Infection of the lower genital tract by herpes simplex virus type 2 (HSV-2) (see also Chapter 6-20) is a common STD with potentially serious consequences to pregnant women and their newborn infants. Although up to 25% of women in an obstetric practice may have antibodies to HSV-2, a history of the infection is unreliable and the incidence of neonatal infection is low (10–60/100,000 live births). Most infected neonates are born to women with no history, symptoms, or signs of infection.
Women who have had primary herpes infection late in pregnancy are at high risk for shedding virus at delivery. Some experts suggest use of prophylactic acyclovir, 400 mg orally three times daily, to decrease the likelihood of active lesions at the time of labor and delivery.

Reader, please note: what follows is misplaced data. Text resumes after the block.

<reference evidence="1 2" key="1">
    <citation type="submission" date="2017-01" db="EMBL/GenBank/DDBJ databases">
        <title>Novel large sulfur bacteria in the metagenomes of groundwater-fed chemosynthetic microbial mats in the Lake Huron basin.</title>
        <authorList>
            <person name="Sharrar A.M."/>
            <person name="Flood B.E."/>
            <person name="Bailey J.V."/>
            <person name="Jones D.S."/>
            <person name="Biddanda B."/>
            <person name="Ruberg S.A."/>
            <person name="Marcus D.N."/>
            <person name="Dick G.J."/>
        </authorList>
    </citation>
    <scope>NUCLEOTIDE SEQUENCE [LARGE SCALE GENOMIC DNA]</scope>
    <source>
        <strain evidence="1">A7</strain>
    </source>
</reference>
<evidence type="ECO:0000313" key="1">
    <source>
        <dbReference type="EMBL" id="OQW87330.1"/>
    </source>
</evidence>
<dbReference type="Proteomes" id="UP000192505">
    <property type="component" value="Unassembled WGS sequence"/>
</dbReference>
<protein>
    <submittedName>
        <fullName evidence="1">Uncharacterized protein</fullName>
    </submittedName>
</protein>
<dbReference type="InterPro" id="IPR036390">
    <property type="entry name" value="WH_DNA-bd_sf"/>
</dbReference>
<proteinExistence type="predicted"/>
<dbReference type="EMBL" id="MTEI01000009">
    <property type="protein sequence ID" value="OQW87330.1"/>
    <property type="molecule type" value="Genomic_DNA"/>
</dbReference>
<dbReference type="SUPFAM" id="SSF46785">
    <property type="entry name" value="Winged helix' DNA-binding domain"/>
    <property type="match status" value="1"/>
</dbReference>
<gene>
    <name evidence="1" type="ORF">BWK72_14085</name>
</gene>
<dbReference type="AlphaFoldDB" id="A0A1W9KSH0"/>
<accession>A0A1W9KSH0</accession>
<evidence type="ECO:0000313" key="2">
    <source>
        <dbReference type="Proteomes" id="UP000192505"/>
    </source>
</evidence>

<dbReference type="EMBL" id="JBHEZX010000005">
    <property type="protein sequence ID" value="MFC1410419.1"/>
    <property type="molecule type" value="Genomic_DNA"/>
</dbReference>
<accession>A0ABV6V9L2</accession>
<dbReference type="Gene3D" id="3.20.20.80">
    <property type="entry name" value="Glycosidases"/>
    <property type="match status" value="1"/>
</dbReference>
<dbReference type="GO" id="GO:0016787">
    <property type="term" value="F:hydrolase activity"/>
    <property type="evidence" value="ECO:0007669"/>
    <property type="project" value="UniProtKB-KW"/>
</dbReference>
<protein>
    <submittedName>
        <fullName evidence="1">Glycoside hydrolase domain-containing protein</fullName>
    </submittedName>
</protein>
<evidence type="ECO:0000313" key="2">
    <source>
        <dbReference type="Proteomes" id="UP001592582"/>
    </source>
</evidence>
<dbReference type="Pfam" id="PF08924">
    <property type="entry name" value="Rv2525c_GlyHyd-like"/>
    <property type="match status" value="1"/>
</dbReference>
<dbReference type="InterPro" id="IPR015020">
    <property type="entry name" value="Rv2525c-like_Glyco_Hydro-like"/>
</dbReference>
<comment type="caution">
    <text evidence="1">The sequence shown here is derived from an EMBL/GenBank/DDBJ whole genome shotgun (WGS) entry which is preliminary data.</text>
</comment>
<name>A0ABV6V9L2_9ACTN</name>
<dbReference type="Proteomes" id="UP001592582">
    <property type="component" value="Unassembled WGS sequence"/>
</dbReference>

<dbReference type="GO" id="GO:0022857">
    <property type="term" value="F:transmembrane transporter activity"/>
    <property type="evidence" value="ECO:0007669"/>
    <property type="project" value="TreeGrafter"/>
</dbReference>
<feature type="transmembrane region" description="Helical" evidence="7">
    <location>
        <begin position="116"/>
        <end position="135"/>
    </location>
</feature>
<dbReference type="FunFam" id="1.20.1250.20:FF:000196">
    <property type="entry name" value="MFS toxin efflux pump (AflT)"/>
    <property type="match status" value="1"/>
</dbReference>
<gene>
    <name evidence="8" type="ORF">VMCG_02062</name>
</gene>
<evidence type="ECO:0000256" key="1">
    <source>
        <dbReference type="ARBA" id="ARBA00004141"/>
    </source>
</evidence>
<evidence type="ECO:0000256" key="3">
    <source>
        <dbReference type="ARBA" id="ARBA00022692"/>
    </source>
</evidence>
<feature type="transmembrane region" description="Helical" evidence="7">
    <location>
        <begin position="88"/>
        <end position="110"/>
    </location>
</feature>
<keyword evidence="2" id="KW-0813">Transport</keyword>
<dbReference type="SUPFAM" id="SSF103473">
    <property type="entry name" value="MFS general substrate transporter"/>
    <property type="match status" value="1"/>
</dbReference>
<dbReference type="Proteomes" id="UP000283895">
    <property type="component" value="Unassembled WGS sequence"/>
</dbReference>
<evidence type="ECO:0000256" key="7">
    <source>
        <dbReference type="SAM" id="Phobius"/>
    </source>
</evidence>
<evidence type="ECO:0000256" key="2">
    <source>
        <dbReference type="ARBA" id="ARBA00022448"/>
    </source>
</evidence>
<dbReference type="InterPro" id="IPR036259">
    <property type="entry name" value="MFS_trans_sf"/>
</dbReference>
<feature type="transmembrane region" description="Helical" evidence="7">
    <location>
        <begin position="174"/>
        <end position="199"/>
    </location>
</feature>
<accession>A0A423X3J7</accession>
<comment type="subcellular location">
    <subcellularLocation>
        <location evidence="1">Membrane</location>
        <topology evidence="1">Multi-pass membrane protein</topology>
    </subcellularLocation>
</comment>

Women with a history of recurrent genital herpes have a lower neonatal attack rate than women infected during the pregnancy, but they should still be monitored with clinical observation and culture of any suspicious lesions. Since asymptomatic viral shedding is not predictable by antepartum cultures, current recommendations do not include routine cultures in individuals with a history of herpes without active disease. However, when labor begins, vulvar and cervical inspection should be performed. Cesarean delivery is indicated at the time of labor if there are prodromal symptoms or active genital lesions.
For treatment, see Chapter 32-01. The use of acyclovir in pregnancy is acceptable, and prophylaxis starting at 36 weeks’ gestation has been shown to decrease the number of cesarean sections performed for active disease.
American College of Obstetricians and Gynecologists. ACOG Practice Bulletin No. 82: Management of herpes in pregnancy. Obstet Gynecol. 2007 Jun;109(6):1489–98. [Reaffirmed 2018]